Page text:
It's All True
It’s true. It’s the multi-belief-system holiday season again. Time to reflect/give gifts/remember/get revenge/blow people up, as one’s personal-yet- codified dogma dictates. One thing is for certain, though, as was so eloquently expressed by our liege, J. Mailander, there’s punch.
One of the best explanations of the overriding importance of punch is in this book: “Mixologist; The Journal of the American Cocktail.” In it, David Wondrich, Esquire Magazine’s drink maven, takes us through what punch was when punch was king, and what punch was, was pretty specific. Punch had (and meant) five ingredients. This would’ve been around, oh, the 1630s. The five ingredients were: citrus fruit, cane sugar, water, spice, and number five: arrack. Of these, in Europe, all were arcane except water. Now, all are common except arrack. Arrack, while strange to Western ears, is a name well known in the Middle East. It’s an anise-flavored spirit, and an acquired taste. In the 17th century, it was mainly just a word for liquor.
A hundred years later, punch was the monarch of drinks, and monarchs drank it – as did everyone, from cups ladled from large bowls just as we’d expect. They even upended the bowls in a traditional round robin toast of greeting and kinship. And punch could be served hot or cold as the season dictated. By now, however, the arrack in the best punches had become more specific, and the best of it was known as Batavia Arrack, an odd combo of rum distilled with fermented Javanese rice. This was obviously close kin to rum but it had a better reputation owing to the Dutch influence (they were instrumental, through their colonizing, in its European introduction) and to it’s use in the trendiest punches. Sophisticates went to great lengths to distinguish their punches from anything containing rumbullion. As with all things, eventually punch’s star declined. This happened as it always does – through the chemical process of bastardization. First, of course, they’d sneak rum in. Just in time for Gin Lane, well looky, it’s a gin punch. And hot whiskey punch was the direct ancestor to the Hot Toddy, Mr. Wondrich posits.
As punch became old-hat, more than just the ingredients were bowdlerized too. The extended-family conviviality of the punch bowl gave way to the greatest outrage of all: the single serving punch. Oh, flasks of brandy, mugs of beer, spiced mugs of hot beer presented with a fireplace poker, were served singly, but punch…punch was the glue that bound society together, and it was coming apart. Religious reactionaries will speak of the dissolution of the nuclear family and point to liberal, evolutionary, immoral, secular ideas as the culprit. Historians and sociologists who are a little more thoughtful nod toward the Industrial Revolution and the tight packing of human beings into steamy terrariums called “cities.”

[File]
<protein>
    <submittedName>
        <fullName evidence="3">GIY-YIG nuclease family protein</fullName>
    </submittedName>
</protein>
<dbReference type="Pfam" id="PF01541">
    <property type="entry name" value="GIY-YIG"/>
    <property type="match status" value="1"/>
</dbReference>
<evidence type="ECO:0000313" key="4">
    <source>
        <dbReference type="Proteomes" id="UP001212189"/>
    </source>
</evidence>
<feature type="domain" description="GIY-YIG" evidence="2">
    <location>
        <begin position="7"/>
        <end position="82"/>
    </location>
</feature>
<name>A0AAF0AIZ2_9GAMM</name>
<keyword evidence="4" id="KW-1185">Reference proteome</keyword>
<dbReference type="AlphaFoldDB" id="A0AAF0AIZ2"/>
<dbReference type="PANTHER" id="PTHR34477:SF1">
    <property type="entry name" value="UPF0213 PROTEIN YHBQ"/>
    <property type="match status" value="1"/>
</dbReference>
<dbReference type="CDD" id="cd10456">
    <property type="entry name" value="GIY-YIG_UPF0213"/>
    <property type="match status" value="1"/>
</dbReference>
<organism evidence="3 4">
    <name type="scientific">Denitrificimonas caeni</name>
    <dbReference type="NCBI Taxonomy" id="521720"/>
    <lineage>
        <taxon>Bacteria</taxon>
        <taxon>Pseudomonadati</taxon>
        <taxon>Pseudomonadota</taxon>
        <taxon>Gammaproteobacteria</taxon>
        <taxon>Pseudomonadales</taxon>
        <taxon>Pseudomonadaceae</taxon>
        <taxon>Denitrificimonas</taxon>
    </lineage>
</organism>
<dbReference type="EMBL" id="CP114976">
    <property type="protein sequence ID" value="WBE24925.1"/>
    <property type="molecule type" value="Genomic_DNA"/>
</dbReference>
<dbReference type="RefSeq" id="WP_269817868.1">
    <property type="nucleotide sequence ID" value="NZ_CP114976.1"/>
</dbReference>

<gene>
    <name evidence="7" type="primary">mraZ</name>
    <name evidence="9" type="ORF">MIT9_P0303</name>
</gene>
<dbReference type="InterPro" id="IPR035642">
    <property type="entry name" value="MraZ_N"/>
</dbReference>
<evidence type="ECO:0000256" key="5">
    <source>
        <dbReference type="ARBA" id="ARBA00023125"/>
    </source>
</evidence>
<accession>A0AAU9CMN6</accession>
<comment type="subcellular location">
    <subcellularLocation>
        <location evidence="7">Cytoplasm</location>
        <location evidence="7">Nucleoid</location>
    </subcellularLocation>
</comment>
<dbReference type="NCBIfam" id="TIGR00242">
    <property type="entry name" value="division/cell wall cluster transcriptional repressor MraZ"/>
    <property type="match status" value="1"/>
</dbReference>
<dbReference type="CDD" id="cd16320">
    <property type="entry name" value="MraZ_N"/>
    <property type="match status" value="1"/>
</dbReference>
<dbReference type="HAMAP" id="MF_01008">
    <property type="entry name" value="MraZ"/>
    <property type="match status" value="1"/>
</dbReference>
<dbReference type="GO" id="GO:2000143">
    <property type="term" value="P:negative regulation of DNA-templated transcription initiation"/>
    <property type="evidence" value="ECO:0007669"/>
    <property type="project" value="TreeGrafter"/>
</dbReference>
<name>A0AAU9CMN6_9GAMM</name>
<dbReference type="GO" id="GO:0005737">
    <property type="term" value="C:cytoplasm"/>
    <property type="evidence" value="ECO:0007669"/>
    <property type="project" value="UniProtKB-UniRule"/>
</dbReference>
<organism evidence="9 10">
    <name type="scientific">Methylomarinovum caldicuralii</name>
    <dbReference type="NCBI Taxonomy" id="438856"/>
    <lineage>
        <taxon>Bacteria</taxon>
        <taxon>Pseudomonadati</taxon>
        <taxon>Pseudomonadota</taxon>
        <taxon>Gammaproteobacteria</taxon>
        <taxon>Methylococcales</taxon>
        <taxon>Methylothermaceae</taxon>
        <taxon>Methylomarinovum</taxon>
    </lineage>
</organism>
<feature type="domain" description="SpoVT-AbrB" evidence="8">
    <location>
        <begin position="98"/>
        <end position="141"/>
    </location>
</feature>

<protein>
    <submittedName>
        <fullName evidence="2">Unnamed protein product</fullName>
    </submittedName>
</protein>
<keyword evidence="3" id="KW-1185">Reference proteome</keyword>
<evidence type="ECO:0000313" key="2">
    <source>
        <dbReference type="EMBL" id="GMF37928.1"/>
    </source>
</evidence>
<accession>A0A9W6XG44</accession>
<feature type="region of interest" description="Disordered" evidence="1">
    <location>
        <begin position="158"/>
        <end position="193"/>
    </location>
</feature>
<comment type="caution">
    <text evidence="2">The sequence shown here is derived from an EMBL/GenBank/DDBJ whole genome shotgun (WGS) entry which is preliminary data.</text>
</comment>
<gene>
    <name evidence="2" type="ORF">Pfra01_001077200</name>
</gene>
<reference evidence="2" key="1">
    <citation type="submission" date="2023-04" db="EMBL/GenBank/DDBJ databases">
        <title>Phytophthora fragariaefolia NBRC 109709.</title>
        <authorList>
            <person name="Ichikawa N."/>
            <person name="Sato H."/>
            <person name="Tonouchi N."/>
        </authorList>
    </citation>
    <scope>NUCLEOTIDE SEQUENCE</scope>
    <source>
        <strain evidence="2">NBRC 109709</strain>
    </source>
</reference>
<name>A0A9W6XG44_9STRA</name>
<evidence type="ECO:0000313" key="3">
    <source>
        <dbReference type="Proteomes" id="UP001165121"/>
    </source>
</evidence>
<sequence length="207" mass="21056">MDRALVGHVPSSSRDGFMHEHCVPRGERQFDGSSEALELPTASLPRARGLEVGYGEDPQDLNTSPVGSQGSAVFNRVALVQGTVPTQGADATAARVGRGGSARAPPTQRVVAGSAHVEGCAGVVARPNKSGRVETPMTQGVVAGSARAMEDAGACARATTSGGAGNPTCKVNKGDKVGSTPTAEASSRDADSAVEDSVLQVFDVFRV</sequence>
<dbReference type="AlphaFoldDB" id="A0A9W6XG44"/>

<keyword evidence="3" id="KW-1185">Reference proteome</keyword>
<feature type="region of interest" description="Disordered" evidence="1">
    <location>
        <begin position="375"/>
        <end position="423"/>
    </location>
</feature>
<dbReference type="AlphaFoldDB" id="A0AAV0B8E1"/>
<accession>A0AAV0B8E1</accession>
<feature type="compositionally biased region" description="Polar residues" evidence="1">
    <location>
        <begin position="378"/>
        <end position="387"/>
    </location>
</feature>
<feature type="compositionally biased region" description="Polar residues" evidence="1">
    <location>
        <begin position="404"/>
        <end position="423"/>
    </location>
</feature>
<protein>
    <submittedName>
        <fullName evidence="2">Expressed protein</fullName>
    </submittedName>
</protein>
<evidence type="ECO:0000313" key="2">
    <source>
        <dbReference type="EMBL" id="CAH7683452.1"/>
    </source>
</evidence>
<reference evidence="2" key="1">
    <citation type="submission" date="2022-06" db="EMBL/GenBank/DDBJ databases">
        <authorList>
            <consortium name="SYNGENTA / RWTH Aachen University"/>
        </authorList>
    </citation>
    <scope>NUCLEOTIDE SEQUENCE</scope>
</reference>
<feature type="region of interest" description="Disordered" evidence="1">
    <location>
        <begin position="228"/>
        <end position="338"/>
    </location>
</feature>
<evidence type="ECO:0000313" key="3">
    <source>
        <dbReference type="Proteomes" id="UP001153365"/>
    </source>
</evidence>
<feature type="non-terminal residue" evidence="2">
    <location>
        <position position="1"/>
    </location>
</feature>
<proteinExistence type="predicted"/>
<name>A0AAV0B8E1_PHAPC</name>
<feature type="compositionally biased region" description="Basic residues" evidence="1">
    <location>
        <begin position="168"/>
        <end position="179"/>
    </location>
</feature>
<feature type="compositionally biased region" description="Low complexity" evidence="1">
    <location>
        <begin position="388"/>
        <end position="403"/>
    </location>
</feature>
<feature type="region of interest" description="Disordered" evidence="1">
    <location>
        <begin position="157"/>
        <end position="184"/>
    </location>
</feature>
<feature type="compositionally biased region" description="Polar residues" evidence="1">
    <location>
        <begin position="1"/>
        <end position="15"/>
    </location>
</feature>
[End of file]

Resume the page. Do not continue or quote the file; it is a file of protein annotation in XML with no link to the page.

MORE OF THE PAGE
In fact, it was punch. The dissolution of the family began when punch ceased, in the main, to be shared. The slow, incremental movement of focus from the communal to the individual began here.
The offspring of the single serving punch was, of course, the cocktail.
By the time the first cocktail recipes saw print in 1862, punch still abounded as an also-ran. It became a thing of events, commemorations, and holidays. It has, today, turned into a chimera, inhabiting the silhouette of punch but really being something else, something less. No one takes punch seriously anymore.
The punch I served lucky guests at Casa de Cocktail was a rum punch from the early 19th century that, with slight variations, was christened “Columbian Punch” in 1893 to honor the quadricentennial-plus-one-year of Columbus’ New World frolic. The year-late World’s Columbian Exposition in Chicago, Illinois was the first World’s Fair. The punch was this:
1 quart of Jamaican rum,
(*)From “Beverages And Sandwiches For Your Husband’s Friends” by One Who Knows. 1893.
It was a serious punch and a fleeting glimpse at the fine thing punch once was.
Happy multi-belief-system holiday everyone!